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PE (Physical Education)

Long term plans (Download)

PE (Physical Education)



At Glade, Physical Education is a valued part of our broad, balanced and diverse curriculum. The subject allows our pupils to be engaged in high intensity physical activity at least twice a week. Our high-quality physical education curriculum inspires all pupils to succeed and excel in sport and other physically demanding activities. It teaches core skills and builds on these, allowing children to apply their knowledge in competitive sport both in and out of school, evaluate their performance and work collaboratively with others. We provide many opportunities over the course of an extended school day for pupils to be physical in a way which supports their health, fitness and mental well-being and helps to embed values such as fairness and respect.




PE is taught at least twice a week by the class teacher and/or specialist PE coaches. Lessons follow the requirements of the National Curriculum and taught using the Rising Stars Champions scheme of work. Suitable adaptations are made to ensure that lessons are challenging and promote and support all children’s physical needs. An active lifestyle and related global goals such as pollution control are also promoted, as evidenced through our recently awarded TfL STARS Gold Award.  

In early years, PE focuses on basic physical development, movement, balance, coordination, and sequencing skills/activities. This takes place throughout the school day and is part of all learning activities in addition to 2 discreetly taught PE sessions.

In Key Stage 1, we look to build upon these skills and start to work towards applying them to competitive situations. Children will learn to apply fundamental skills like throwing and catching in isolation, and as part of a small team. They will extend their range of movements from basic running, jumping, hopping and skipping - to a variety of different skills on multiple levels through athletics, gymnastics and dance.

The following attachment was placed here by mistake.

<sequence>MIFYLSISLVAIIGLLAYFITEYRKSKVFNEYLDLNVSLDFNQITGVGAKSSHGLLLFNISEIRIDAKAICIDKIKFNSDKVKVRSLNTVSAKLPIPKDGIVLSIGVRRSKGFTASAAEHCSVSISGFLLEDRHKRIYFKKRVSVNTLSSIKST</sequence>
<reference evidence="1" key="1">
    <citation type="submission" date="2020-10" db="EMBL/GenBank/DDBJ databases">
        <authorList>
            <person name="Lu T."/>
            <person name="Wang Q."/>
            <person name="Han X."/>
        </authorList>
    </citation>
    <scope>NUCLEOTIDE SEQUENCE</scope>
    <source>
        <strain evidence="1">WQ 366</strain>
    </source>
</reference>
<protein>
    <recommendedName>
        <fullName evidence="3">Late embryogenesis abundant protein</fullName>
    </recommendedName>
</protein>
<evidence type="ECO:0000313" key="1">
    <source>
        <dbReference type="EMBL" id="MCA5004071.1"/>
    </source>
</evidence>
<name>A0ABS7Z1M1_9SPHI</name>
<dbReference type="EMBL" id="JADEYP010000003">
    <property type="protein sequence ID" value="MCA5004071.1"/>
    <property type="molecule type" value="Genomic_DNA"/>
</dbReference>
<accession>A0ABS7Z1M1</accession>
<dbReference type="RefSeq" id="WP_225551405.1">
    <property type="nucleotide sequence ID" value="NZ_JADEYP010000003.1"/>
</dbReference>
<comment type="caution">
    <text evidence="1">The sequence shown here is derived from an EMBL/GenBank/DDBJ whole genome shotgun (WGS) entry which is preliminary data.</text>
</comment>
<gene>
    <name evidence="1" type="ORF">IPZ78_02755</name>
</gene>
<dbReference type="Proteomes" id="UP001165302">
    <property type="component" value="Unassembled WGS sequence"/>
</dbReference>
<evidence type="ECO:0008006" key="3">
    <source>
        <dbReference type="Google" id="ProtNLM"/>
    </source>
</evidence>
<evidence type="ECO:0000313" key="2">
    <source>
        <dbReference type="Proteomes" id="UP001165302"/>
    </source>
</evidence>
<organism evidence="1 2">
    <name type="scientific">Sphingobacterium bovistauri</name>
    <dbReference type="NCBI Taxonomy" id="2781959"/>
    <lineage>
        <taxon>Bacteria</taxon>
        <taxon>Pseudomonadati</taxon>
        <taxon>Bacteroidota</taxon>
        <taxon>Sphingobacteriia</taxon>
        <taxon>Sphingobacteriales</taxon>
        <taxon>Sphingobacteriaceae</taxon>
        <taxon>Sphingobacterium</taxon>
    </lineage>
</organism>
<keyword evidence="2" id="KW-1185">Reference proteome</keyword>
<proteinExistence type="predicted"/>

In Key Stage 2, the children further develop these skills and start to embed them in a more sporting context. Dance and gymnastics look to stretch their creative skills, enabling them to develop increasingly complex sequences of movements and to engage their ability to use differing styles, techniques and attitudes. Athletics supports in improving their understanding of their own body, physiology and developing best techniques to be competitive with running, jumping and throwing events. Games lessons focus on implanting the basic skills they learn into a competitive context and then extending that with an understanding of planning and tactical play.


PE gives children the opportunity to be active every day. Physical activity has many health benefits, for both the mind and body. As well as the obvious knowledge and skills learned during PE lessons, PE can also help children feel happier, as physical activity has been proven to increase and improve the mood and mental wellbeing of children when they are physically active. Being more physically active will also help with the ever-increasing obesity issue that affects our schools, by helping and encouraging children to be more active and physically fit. It has been shown that through exercise, muscles and bones are strengthened which will have an impact on their growth, as well as giving them a healthy foundation to take them into later life. By participating in PE and sport, children learn the importance of exercise as a life-long habit. In reaction to being more active, children will relax and sleep better allowing the body to repair and regenerate. Research shows that physical activity supports children’s emotional well-being and their ability to be more active learners in all other aspects of school and class based learning. Taking part in physical activity, PE and sport makes our children more rounded people, both physically, mentally and socially, developing life skills that will last with them forever.

The impact of PE is measured through pupil interviews, teacher/coach evaluations, data regarding active travel to and from school, attendance at sports clubs both in school and out, and from performance in competitions.

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